What Will Indian Railways’ Electrification Drive Mean For GE’s $2.6 Billion Contract ?
. . .because either Indian Railways can go ‘full electric’ or it can continue buying diesel locomotives
India's plans to fully electrify its rail network has got the multinational conglomerate General Electric (GE) of the United States worried.
The Indian Railways, under its new minister Piyush Goyal, has chalked out a plan for 100 per cent electrification of the entire rail network (from the present 44 per cent), a move that puts a question mark on GE's multi-billion dollar contract for supplying 1000 diesel locomotives to the Railways.
Interestingly, GE's first diesel locomotive will arrive in India on 10 October. Meanwhile, most national and global newspapers have categorically reported that GE is in danger of losing one of its largest industrial contracts and that India may terminate its diesel locomotives contract.
GE has reacted. "If Ministry of Railways moves forward with changes to the joint venture between Indian Railways and GE, they will undermine one of the most promising infrastructure projects in the country and put future foreign investment at risk," GE was quoted by the Economic Times via an emailed statement.
GE Vice Chairman John Rice met with government officials on Wednesday (27 September) to discuss the deal. It also said in an official statement that any changes to the deal would "undermine one of the most promising infrastructure projects in the country". GE also said that India may have to bear "substantial fees associated with this project," in case it decides to terminate the contract.
Senior ministry officials said the Indian Railways – that spends over Rs 16,000 crore every year for fuelling can save as much as Rs 8,000-10,000 crore a year if it goes ahead with its plans of having 95 per cent of its locomotives run on electricity.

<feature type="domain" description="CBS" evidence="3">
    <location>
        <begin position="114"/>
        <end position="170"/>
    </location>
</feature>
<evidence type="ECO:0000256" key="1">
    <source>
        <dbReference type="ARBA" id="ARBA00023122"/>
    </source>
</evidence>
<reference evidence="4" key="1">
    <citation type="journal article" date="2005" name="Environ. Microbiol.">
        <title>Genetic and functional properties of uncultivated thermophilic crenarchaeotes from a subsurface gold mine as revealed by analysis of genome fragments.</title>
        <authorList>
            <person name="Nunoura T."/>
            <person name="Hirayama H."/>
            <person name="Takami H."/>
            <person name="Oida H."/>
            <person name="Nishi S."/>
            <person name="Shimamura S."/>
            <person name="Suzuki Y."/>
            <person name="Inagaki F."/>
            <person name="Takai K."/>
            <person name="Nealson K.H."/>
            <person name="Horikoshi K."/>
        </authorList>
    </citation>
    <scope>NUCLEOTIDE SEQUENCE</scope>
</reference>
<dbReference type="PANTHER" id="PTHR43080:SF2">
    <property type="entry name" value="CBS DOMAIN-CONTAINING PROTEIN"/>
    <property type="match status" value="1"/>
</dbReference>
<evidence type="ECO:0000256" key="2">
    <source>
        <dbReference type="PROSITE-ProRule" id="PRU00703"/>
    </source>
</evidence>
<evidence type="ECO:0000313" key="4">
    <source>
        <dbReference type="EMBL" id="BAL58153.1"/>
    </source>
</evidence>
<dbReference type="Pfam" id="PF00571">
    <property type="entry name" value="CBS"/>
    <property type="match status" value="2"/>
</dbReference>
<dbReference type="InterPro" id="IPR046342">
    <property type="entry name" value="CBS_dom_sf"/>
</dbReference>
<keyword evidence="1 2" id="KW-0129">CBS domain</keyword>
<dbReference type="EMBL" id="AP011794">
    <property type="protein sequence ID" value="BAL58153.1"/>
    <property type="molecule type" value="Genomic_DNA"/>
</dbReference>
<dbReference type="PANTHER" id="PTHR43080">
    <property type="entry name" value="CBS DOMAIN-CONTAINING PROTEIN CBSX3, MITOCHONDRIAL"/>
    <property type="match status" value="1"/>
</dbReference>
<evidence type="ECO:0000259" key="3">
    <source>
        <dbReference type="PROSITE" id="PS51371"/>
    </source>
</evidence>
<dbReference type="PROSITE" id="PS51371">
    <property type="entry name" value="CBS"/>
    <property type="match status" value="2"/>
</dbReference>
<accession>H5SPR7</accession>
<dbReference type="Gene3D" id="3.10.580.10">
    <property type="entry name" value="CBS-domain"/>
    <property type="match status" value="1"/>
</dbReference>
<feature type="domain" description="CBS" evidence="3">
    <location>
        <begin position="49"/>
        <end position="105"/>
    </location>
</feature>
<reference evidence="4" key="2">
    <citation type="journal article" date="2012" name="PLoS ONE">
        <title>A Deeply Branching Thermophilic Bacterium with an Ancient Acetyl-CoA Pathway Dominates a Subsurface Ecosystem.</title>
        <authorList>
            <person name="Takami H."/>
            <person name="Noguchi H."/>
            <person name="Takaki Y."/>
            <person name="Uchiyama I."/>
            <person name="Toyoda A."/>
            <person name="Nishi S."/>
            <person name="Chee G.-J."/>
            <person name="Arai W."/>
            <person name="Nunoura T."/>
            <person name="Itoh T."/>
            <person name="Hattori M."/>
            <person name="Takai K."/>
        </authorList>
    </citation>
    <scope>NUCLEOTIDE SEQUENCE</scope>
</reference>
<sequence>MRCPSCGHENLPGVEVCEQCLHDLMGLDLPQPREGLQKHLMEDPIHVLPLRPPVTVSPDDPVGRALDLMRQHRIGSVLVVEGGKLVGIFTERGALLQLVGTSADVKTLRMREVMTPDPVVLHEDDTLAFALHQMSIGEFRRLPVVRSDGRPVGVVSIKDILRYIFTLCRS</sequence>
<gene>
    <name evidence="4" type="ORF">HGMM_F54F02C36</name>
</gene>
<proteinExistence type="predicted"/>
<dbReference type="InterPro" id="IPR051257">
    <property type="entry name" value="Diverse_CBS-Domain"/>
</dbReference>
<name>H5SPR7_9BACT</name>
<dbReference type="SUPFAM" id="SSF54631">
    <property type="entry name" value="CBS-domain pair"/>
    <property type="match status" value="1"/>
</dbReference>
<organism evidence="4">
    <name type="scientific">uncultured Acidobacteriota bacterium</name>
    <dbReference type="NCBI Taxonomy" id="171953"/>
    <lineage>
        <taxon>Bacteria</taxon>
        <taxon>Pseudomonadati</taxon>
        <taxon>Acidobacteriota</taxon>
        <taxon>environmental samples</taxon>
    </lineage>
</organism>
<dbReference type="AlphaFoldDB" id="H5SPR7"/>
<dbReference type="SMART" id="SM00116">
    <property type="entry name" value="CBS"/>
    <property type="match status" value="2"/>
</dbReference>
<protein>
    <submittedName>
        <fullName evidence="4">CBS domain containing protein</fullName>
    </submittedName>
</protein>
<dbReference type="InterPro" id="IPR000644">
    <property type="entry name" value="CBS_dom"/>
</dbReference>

"The plans to electrify rail network over the next 4-5 years will cut down diesel bill by Rs 8000 Crore and another Rs 2000 crore and even more on maintenance...For Indian Railways and the country as a whole, a saving of this magnitude means a lot, said a senior Railway ministry official who did not wish to be identified.
With numerous accidents in the recent past, experts agree that Indian Railways is in dire need of modernisation along with additional financial resources for its maintenance and the safety and security of passengers.
The plan for 95-100 per cent electrification would mean a requirement of additional 4,500 electric locos. Presently, India's manufacturing capability of electrical locomotives is only 200 a year by the Railways, apart from Alstom's plant at Madhepura that will be able to supply another 80 a year.
Therefore, the demand for electric locomotives would be substantial. While GE does not manufacture electric locos, it is learnt that the government has given it the option to get the technology or do it in a joint venture with another company to meet demand.
Union minister Goyal has publicly spoken of his plans to transform the massive rail network to use electric locomotives and the existing fleet of 1,500 plus diesel locomotives will serve as a backup.
“I am very keen that we should electrify the entire railway network. My mission is 100 per cent electrification. Electricity is a domestic and self-sufficient resource whereas we have to import diesel. The railways are investing Rs 16,000 crore every year in diesel consumption. So, I will save Rs 8,000-10,000 crore," Goyal said recently.
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